Welcome to Edition 5.21 of the Rocket Report. This the final edition of the Rocket Report for 2022. I will be taking about 10 days off for the holiday season this year, so the next newsletter will not be published until January 5. The good news? Ars and I have big things planned for coverage of space in 2023, so stay tuned for announcements about that. In the meantime, I hope everyone has an enjoyable holiday season!
As always, we welcome reader submissions, and if you don’t want to miss an issue, please subscribe using the box below (the form will not appear on AMP-enabled versions of the site). Each report will include information on small-, medium-, and heavy-lift rockets as well as a quick look ahead at the next three launches on the calendar.
Almost time to get charged up for Electron. After more than two years of delays, NASA and Rocket Lab are finally ready to conduct the first Electron launch from Wallops Island in Virginia on Friday, Space News reports. The latest delays were caused by a poor weather forecast for Thursday, and then a need to close out final documentation. The launch is now targeted for no earlier than Sunday, December 18. The mission will place into orbit three satellites for HawkEye 360, which operates a constellation of spacecraft that perform radio-frequency surveillance.
What does the F in FTS stand for, anyway? … The main delay was caused by a new autonomous flight termination system required for Electron launches from Wallops. David Pierce, director of NASA’s Wallops Flight Facility, said the final safety certification of what’s called the NASA Autonomous Flight Termination Unit was originally scheduled in time to support a mid-2020 first launch from Launch Complex-2. But during final checks of the software, engineers discovered numerous errors in the code. Eventually, Rocket Lab wants to launch the Neutron rocket from Virginia. (submitted by Ken the Bin)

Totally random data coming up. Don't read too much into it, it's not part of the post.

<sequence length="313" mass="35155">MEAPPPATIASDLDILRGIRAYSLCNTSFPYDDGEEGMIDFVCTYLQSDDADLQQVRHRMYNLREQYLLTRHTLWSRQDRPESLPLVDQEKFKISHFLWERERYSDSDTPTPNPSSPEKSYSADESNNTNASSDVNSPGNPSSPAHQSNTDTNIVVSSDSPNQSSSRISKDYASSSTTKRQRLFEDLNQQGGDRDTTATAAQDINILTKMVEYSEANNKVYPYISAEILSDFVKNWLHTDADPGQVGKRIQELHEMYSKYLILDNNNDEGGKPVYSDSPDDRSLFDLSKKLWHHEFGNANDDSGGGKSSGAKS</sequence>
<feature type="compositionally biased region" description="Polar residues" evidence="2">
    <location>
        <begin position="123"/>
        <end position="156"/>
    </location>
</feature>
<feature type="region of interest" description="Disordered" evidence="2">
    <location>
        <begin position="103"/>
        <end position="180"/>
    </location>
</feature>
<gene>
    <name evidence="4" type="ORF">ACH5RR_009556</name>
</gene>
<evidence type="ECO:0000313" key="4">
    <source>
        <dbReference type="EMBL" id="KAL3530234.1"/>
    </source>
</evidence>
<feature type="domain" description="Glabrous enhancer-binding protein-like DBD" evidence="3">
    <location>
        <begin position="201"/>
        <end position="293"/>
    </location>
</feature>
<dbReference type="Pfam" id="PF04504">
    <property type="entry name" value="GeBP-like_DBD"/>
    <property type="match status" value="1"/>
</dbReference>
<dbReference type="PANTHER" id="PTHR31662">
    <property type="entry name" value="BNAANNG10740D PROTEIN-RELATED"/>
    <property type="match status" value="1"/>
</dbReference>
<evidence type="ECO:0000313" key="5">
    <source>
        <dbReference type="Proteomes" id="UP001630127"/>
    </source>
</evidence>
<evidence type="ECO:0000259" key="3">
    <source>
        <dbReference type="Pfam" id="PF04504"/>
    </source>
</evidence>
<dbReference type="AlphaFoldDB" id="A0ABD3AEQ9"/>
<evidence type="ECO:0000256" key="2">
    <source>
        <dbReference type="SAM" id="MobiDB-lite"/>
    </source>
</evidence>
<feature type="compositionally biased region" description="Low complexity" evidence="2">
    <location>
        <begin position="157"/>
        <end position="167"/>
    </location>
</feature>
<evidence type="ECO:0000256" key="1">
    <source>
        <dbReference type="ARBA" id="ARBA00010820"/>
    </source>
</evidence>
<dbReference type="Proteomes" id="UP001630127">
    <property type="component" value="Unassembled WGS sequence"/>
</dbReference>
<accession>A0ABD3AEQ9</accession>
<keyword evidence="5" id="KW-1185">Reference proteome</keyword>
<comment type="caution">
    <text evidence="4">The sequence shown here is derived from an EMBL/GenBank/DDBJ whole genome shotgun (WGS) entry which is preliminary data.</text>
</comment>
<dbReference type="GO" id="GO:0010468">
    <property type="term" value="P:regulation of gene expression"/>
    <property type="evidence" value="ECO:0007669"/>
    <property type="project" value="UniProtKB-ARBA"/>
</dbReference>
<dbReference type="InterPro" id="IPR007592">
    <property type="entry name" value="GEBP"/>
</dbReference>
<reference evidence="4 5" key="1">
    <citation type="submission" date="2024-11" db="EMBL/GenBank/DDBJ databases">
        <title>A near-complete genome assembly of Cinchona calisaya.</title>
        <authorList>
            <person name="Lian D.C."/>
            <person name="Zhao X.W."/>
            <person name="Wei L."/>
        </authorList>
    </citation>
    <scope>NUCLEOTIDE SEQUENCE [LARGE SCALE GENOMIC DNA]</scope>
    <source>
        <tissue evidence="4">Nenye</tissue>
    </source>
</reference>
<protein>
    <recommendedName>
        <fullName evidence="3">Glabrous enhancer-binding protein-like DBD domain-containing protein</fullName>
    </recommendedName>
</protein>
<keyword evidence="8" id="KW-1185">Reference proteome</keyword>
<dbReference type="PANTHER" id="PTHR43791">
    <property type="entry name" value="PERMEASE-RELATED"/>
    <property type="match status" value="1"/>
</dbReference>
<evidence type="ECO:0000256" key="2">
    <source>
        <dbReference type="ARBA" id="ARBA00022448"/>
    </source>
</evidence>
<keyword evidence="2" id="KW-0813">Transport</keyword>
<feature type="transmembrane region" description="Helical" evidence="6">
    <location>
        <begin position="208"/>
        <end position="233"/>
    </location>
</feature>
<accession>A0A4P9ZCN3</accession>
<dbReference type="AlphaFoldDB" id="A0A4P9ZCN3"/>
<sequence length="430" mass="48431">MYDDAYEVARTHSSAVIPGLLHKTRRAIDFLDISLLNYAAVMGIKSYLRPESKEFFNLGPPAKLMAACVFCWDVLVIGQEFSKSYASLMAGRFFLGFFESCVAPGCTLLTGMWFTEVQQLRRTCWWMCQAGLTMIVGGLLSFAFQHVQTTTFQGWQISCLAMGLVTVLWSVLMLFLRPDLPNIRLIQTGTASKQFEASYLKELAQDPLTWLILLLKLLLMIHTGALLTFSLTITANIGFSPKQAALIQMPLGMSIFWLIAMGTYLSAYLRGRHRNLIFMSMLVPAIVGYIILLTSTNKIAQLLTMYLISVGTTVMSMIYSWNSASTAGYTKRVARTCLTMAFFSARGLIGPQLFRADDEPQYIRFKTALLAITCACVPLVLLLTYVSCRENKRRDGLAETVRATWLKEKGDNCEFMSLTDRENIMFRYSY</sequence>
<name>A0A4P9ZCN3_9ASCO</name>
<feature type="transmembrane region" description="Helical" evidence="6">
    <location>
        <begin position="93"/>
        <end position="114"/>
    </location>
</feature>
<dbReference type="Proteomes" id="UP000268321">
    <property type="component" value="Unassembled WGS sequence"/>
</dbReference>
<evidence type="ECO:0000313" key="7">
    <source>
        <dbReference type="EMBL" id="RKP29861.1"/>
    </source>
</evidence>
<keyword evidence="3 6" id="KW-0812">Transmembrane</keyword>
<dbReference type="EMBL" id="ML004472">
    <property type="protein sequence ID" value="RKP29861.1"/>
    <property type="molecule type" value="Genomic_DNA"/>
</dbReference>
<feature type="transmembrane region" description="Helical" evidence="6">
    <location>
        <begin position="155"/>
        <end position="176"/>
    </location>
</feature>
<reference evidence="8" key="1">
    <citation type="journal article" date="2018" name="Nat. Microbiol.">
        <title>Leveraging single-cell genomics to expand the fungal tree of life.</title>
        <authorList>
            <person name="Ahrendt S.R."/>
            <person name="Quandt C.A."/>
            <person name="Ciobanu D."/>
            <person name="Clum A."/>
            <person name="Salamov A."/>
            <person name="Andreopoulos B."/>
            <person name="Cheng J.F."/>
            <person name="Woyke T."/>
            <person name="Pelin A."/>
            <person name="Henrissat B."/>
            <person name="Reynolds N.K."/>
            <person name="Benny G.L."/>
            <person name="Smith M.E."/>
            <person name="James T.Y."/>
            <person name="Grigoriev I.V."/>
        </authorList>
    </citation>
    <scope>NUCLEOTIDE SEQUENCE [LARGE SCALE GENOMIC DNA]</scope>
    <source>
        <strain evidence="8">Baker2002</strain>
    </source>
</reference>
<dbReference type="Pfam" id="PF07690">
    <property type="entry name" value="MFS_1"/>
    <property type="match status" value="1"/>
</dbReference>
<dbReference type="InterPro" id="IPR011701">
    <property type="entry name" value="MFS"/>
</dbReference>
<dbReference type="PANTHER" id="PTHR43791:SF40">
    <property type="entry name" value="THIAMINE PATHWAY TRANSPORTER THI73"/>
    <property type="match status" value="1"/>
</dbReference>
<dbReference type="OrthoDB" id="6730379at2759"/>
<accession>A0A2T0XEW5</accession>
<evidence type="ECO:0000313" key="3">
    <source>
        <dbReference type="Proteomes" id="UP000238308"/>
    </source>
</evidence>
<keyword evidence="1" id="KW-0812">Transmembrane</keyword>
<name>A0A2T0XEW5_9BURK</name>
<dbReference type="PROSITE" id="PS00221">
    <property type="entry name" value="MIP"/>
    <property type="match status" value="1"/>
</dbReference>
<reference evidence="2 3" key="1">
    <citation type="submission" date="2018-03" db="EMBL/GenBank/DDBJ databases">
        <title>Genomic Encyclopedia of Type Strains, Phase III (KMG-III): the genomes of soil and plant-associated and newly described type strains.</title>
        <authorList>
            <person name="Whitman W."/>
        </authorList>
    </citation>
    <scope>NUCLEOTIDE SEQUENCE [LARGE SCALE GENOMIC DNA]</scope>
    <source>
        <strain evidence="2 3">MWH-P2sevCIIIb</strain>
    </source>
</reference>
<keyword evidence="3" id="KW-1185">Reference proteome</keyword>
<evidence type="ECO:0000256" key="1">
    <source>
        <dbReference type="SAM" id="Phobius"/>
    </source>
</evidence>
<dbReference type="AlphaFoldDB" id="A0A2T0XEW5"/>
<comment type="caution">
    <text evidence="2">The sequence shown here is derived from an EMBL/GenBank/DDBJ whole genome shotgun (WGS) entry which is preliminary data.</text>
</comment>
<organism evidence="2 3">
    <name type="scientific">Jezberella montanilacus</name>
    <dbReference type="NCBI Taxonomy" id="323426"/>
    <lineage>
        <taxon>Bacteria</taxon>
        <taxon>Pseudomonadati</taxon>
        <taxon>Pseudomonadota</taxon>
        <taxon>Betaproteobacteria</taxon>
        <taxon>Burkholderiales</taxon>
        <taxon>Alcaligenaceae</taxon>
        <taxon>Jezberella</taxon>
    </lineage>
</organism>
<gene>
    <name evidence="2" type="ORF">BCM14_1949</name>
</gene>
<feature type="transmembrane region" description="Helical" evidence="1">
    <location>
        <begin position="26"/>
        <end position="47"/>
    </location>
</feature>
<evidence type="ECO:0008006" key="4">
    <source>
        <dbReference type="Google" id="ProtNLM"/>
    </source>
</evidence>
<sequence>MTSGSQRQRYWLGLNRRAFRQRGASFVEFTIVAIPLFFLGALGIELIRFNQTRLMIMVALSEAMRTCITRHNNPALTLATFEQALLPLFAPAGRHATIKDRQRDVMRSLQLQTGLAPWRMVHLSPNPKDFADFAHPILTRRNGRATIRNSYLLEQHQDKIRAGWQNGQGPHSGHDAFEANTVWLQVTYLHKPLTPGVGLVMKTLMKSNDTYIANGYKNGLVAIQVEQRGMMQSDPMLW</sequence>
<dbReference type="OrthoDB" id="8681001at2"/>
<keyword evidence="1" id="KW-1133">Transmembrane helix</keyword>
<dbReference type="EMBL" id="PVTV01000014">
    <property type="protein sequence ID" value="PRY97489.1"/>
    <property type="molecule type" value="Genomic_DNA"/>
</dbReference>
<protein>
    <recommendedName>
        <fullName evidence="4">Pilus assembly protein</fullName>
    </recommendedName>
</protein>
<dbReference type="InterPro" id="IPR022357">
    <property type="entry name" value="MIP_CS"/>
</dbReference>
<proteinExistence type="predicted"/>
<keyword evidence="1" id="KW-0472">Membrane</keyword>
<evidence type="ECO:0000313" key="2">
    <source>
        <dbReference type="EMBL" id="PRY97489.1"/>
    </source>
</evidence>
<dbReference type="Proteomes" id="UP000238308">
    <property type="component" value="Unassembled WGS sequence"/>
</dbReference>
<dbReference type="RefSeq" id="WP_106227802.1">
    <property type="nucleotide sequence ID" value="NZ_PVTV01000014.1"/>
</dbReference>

Who is ready for Blue Origin Space Rangers? Variety reports that a production company co-founded by Michael Strahan, who flew to space on New Shepard in December 2021, is working with Blue Origin to develop an animated space adventure series for kids. It will be called “Blue Origin Space Rangers.” Stop laughing. I’m being serious over here.
Coming soon to Amazon Prime? … The show will include appearances of an animated Jeff Bezos as well as Strahan, a former NFL star. That might make it worth tuning in to, at least once. According to the producers, the show will “create multiple touchpoints for kids and families to explore, learn and deliver a one-of-a-kind space experience.” I’ll try to be positive and say it’s great to try to get kids interested in STEM. But I certainly hope this is not a distraction to all of the other work on Blue Origin’s plate.
After another delay, ABL slips to January. At the beginning of this month, ABL Space Systems provided a clear and detailed update on its multiple attempts to launch the RS1 rocket from Kodiak, Alaska. (This kind of transparency is much appreciated.) Then, on December 8, the company tried again, only to observe “unexpected electrical interference in our avionics system” shortly before the launch attempt.
Time needed for fixes … “The issue has only presented during live propellant ops, not dry vehicle testing or in the lab. This indicates a thermoelectrical or thermomechanical root cause,” the company stated on Twitter. “The team is implementing fixes and working towards a launch attempt during our next launch window opening on January 9.” Best of luck to ABL as it continues to press toward the debut of RS1.